The man interviewing Marshall came away unconvinced that the architect of American military strategy had intended to put Andrews in charge of the invasion. In Organizer of Victory, the third volume of his Marshall biography, Pogue dismisses that notion as a conceit floated by friends of Andrews. Friends and family did speculate after the war that the fateful “inspection trip” to Iceland had really been the first leg of a secret mission to Washington, where Andrews would be named the Overlord commander.
But all available evidence suggests otherwise. In fact, he died at about the same time Allied leaders realized they could not mount the invasion until 1944.
Between September and December of 1943, it appeared certain that Marshall himself would run the operation. Once various factors combined to rule out that option, Eisenhower was universally viewed as the logical choice, in part because, as Pogue notes, he had already worked closely with the British and had Marshall’s full confidence. Andrews would have met those two standards, and had the advantage of incumbency. It would have been a tough call.
And what if he had led the invasion? It is impossible to know for certain how he might have handled the decisions Ike faced on June 4, 5, and 6; the commencement and conduct of the invasion itself might have been much the same.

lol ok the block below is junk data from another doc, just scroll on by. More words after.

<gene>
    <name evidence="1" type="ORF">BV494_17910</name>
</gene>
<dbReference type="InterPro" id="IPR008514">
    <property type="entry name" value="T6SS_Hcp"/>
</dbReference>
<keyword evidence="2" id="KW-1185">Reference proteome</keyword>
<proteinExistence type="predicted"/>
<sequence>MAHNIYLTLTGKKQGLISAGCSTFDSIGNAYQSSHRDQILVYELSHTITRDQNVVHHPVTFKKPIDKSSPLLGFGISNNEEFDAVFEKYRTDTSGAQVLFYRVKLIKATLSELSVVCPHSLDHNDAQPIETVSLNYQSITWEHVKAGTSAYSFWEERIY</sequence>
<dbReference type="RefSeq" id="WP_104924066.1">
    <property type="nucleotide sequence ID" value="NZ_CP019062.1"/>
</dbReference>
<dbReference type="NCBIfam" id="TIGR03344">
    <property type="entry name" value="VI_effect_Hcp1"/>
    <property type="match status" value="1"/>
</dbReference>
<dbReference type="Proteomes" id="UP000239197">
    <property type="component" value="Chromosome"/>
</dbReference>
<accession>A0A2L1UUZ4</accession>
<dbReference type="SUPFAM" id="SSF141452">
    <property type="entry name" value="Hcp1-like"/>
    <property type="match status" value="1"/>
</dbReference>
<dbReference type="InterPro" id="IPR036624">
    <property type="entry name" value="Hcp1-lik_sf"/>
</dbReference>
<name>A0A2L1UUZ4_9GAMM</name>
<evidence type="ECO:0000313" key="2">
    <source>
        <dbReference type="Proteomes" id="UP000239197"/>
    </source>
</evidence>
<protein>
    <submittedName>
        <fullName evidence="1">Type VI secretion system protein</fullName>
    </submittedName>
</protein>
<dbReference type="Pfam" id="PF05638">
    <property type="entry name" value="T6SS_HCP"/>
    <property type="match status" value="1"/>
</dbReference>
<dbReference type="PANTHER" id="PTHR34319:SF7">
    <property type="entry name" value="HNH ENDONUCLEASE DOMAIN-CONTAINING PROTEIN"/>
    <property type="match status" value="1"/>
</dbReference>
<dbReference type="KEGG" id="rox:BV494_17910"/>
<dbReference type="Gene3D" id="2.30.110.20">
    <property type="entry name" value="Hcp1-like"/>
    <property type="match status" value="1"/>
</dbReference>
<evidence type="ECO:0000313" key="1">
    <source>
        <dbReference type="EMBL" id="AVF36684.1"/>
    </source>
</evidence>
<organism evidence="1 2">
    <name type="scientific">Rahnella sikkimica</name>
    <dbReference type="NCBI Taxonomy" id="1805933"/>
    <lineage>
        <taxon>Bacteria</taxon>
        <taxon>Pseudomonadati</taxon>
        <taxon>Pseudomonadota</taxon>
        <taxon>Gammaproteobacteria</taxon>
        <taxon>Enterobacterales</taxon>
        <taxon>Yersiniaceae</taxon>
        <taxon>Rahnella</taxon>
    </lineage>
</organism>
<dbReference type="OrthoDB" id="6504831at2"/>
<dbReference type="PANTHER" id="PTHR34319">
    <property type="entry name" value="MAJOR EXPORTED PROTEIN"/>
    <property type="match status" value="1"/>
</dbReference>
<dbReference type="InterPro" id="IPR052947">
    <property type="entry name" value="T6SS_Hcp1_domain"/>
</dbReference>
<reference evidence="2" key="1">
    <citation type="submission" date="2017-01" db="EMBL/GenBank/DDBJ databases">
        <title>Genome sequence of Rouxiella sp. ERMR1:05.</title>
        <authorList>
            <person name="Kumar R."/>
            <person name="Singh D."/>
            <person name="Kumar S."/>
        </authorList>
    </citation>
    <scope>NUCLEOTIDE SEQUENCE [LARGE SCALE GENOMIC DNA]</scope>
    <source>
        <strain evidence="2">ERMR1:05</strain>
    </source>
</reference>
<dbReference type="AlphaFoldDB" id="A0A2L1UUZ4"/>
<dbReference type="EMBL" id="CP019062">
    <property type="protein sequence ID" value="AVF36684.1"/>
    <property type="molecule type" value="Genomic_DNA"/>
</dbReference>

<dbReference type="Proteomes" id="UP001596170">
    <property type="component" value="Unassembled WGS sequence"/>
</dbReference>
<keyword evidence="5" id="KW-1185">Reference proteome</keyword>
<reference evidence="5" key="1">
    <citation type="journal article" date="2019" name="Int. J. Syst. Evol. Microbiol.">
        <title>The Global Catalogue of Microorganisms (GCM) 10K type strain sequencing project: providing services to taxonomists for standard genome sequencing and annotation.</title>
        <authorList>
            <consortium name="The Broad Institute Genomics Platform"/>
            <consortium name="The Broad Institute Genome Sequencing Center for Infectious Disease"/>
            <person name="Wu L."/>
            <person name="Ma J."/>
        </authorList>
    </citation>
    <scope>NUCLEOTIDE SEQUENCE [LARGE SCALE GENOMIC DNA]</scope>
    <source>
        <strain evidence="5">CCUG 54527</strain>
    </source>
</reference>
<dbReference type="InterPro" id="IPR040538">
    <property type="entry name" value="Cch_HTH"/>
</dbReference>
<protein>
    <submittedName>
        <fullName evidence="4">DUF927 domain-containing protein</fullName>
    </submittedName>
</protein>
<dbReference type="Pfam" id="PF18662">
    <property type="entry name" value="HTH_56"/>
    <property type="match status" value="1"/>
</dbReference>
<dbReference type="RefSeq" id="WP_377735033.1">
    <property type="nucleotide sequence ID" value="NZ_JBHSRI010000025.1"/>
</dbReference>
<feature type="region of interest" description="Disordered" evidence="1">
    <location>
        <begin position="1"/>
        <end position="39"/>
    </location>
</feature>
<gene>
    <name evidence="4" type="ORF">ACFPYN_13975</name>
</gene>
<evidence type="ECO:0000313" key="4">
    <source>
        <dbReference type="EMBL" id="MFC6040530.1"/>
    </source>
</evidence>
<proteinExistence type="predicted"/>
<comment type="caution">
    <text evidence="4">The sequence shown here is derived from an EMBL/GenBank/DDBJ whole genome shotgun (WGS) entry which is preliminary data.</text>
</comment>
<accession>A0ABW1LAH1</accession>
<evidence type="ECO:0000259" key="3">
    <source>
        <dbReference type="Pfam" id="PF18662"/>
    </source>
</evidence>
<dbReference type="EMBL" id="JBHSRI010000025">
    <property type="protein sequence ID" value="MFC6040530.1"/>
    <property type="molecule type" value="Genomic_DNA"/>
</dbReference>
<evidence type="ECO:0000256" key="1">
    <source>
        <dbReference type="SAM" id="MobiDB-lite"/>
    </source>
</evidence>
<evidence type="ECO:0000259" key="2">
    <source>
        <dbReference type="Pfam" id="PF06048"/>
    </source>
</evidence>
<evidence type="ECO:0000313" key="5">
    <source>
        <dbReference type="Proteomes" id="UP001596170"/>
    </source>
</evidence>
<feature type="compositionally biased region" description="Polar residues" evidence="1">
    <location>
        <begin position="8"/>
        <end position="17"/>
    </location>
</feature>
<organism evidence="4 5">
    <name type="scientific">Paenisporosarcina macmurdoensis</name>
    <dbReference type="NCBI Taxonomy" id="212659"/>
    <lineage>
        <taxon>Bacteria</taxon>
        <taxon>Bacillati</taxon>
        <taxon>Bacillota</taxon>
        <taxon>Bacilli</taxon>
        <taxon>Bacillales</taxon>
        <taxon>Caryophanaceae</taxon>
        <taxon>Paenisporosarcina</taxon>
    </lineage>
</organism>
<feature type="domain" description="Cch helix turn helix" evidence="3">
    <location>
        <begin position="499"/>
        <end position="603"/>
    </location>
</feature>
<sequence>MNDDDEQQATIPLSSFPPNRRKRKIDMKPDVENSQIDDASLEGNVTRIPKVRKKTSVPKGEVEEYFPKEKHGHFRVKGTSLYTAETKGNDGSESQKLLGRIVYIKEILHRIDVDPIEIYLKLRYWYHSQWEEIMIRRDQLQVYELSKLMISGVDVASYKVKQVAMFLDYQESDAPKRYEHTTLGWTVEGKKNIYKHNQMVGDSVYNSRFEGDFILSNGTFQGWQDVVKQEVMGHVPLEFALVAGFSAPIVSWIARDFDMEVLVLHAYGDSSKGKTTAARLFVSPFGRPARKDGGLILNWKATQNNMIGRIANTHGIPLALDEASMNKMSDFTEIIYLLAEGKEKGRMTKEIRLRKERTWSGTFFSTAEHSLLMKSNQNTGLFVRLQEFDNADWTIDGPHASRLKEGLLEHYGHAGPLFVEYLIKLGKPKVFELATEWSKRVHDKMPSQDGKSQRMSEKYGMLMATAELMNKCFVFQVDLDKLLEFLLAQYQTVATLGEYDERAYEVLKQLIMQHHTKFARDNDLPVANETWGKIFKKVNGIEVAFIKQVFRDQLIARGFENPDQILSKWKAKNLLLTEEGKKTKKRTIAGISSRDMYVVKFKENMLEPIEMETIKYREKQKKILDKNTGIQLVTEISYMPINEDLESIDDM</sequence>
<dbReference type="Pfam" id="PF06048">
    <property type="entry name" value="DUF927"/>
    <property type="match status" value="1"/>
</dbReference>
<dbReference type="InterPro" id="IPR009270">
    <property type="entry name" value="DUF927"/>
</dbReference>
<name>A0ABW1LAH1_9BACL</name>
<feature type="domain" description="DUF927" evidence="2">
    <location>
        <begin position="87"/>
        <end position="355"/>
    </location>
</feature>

But Andrews showed himself to be much more of a risk-taker than Eisenhower, and command decisions in the months following might have been quite different.
Andrews might, for instance, have been more inclined to direct resources to his old friend Patton as he pushed toward Metz, Nancy, and the German border in August 1944. He might have let the Sixth Army Group cross the Rhine River after reaching it in late November, rather than halting the advance as Eisenhower did.
With Allied troops completely encircling massive German forces, the war might have ended by Christmas, sparing hundreds of thousands of lives.
Then again, a more aggressive push across the Rhine might have stretched forces and supply lines too thin, allowing the Germans to mount a successful counterattack.
And there could have been political trouble. Although Andrews was an artful diplomat, he harbored serious doubts about Churchill’s intentions. In April 1943, Andrews confided to his deputy theater commander, Maj. Gen. H. C. Ingles, that he had come to believe the British wanted to “shift the main effort to the Mediterranean area” and did not want Germany “destroyed.”
The clear inference was that Andrews thought Britain wanted to retain an armed German state as a buffer against Soviet expansionism in postwar Europe. If such episodes of mistrust had continued to bedevil Andrews’s relationships with the British during and after the D-Day invasion, the impact on the Allied war effort could have been disastrous.
Still, if Andrews had been tapped as the commander of Operation Overlord, and done as well or better than Ike did in Europe, what then? “He would have been Eisenhower,” said air power pioneer Alexander de Seversky. “He would have been president of the U.S.”